Editors' ChoiceSystemic Lupus Erythematosus

A Mimic for Lupus Treatment

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Science Translational Medicine  06 Jul 2011:
Vol. 3, Issue 90, pp. 90ec106
DOI: 10.1126/scitranslmed.3002832


Systemic lupus erythematosus (SLE) is a relatively common multisystem autoimmune disorder that is characterized by immune-mediated injury to a wide spectrum of organs, including the kidney, central nervous system, and joints. The prognosis can be quite variable, and patients may experience a relatively benign clinical course; however, in some situations patients develop substantial organ failure and rapidly progressive death. Although the exact cause of SLE is unknown, a large body of research has shown that organ damage occurs when pathogenic autoantibodies, particularly those targeting antinuclear proteins such as DNA, activate inflammation in target tissues. The titer of antibodies to DNA in a patient’s serum directly corresponds to disease activity, and antinuclear antibodies have also been shown to directly cause kidney damage, which is a major predictor of mortality. Treatment of severe disease includes generalized immunosuppression and medicines that target immune cell subsets such as B cells, the source of pathogenic autoantibodies. Now, a recent study by Bloom et al. presents important, stepwise progress toward the design of a novel blocking peptide that seeks to specifically neutralize pathogenic antibodies to DNA found in lupus patients.

In prior work, this group showed that antibodies to DNA from a lupus mouse model and in lupus patients bind not only DNA and kidney tissue, but also cross-react with the N-methyl-D-aspartate receptor (NMDAR) in neurons. They then use a mouse monoclonal antibody to DNA/NMDAR to establish that a specific target within NMDAR is the consensus peptide sequence DWEYS. Studies by this group and others have shown that the DWEYS peptide could be used as a blocking agent and a potential therapeutic, particularly when coupled with other compounds. This general approach was effective but limited by difficulties in manufacturing the compounds, some of which are immunogenic and have poor oral absorption. In the current study, the authors sought to address these issues by modifying a polyamine scaffold to generate a novel small molecule whose structure was predicted to mimic the properties of the DWEYS peptide. They name this peptidomimetic FISLE-412 and show in an enzyme-linked immunosorbent assay that it can inhibit both a mouse monoclonal antibody to DNA as well as autoantibodies from lupus patients from binding to the DWEYS peptide and to double-stranded DNA. They demonstrate that the inhibition is specific because FISLE-412 was ineffective at preventing binding to histone proteins. They then show that FISLE-412 can prevent autoantibodies of some lupus patients from binding to human renal tissue. In a final demonstration of the in vivo effectiveness of their peptide mimic, they use FISLE-412 in their mouse model of lupus neurotoxicity to prevent antibodies to DNA/NMDAR from causing excitotoxic death of neurons. This study provides exciting preclinical data for the use of peptidomimetics as highly specific, targeted treatments for systemic lupus erythematosus that may have the added advantage of avoiding the generalized immunosuppression often observed with standard therapies.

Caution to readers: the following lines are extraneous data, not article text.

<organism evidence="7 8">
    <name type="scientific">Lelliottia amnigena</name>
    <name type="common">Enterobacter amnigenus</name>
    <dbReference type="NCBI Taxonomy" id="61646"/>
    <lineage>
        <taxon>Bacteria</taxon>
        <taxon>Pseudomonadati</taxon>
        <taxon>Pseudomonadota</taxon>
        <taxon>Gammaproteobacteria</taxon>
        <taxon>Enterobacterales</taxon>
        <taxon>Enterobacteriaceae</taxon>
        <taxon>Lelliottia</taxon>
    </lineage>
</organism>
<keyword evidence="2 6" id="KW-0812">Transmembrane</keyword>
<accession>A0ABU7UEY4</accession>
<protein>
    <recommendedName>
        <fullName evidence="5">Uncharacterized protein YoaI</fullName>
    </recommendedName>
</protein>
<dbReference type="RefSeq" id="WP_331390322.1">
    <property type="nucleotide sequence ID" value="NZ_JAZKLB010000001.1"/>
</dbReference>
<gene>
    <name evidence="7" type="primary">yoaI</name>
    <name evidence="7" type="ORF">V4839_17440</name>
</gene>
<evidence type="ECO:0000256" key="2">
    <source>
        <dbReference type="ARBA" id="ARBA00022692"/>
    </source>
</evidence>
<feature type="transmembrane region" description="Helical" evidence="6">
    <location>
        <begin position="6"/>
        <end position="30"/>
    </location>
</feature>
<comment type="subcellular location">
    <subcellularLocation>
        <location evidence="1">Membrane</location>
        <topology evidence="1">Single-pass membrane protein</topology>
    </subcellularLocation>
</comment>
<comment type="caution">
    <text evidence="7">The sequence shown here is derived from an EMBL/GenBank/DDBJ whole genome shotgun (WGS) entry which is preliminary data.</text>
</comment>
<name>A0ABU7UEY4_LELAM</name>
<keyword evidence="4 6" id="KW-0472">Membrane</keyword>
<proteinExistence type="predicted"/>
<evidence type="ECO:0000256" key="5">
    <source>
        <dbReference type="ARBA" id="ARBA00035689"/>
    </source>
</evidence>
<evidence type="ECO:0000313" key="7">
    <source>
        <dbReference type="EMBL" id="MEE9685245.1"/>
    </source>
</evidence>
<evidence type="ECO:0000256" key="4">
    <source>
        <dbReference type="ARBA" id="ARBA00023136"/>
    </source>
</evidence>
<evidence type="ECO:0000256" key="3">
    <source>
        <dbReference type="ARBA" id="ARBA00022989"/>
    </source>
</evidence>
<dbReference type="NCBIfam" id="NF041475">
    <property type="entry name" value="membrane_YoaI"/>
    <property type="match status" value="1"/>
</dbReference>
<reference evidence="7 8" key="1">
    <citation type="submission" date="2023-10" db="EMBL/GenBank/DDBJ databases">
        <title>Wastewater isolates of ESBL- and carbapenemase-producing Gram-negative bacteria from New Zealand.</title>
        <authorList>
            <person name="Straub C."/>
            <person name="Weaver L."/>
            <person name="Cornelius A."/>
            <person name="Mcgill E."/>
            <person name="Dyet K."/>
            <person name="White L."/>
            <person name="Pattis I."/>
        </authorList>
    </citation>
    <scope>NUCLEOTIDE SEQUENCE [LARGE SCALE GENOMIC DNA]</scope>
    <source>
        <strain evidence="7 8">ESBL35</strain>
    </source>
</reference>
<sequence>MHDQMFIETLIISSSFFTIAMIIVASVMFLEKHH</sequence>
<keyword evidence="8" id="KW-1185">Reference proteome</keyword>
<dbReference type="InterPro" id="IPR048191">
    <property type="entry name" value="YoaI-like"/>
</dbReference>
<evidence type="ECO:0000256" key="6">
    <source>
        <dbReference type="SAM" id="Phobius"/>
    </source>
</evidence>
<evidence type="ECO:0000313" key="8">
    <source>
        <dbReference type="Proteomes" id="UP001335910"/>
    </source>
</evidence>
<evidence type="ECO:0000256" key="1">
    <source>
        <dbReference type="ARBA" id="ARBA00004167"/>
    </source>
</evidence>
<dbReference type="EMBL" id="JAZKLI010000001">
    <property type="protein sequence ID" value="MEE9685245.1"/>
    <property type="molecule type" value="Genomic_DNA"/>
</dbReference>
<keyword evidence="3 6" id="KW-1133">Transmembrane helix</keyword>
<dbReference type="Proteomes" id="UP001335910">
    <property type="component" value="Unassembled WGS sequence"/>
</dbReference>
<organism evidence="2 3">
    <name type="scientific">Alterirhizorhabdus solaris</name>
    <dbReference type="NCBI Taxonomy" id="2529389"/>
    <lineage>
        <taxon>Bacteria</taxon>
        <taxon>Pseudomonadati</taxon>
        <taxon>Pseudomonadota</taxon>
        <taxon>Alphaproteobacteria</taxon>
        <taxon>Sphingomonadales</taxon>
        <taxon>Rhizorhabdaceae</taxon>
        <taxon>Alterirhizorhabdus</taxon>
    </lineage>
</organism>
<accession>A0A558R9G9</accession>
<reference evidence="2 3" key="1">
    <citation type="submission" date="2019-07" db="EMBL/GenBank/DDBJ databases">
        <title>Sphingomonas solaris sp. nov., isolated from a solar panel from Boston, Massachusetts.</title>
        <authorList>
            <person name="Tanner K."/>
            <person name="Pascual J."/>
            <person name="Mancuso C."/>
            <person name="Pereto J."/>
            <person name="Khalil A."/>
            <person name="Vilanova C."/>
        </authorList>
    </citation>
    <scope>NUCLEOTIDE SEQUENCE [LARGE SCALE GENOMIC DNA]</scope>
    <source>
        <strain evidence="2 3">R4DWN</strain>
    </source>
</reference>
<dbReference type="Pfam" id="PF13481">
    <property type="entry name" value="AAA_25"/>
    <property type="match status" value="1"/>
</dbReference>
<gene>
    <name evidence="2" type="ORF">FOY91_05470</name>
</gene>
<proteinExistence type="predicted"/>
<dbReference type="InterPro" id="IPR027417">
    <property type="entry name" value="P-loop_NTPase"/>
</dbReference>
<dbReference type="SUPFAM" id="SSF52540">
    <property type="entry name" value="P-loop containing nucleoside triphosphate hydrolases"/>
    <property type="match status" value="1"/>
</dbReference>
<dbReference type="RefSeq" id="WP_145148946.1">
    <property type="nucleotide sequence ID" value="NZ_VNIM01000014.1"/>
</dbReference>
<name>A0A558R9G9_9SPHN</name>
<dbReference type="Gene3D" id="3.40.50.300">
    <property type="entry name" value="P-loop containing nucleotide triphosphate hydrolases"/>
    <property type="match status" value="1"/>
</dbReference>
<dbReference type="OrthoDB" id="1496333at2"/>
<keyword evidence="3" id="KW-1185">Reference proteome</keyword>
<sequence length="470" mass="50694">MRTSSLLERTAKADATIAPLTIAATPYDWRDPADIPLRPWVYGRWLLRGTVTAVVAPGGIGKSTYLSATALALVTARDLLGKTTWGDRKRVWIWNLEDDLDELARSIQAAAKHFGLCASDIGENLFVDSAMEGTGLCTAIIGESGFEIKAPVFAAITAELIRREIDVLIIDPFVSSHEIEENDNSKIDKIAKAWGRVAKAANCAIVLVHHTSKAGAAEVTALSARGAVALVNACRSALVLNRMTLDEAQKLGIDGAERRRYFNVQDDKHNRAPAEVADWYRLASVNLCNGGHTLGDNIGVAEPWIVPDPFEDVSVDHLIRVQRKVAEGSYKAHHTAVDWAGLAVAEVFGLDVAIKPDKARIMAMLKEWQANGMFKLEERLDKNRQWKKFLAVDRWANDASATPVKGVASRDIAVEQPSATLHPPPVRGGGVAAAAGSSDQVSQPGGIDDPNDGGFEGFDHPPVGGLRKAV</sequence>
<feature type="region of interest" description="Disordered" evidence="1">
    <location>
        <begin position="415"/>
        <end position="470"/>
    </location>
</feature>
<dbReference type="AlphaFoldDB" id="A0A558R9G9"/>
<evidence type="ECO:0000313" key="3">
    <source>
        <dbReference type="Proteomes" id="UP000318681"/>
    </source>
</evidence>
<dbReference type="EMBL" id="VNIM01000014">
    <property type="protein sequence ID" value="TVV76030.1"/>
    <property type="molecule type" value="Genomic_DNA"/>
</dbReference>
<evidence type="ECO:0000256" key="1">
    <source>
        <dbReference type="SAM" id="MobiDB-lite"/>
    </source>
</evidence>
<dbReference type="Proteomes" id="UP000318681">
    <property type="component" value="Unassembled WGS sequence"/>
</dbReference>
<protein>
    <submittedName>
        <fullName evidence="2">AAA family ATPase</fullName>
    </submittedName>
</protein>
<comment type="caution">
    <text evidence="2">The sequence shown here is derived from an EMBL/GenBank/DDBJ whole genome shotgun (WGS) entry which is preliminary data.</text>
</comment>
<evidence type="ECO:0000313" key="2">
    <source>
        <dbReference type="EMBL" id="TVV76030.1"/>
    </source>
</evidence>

O. Bloom et al., Generation of a unique small molecule peptidomimetic that neutralizes lupus autoantibody activity. Proc. Natl. Acad. Sci. U.S.A. 108, 10255–10259 (2011). [Abstract]

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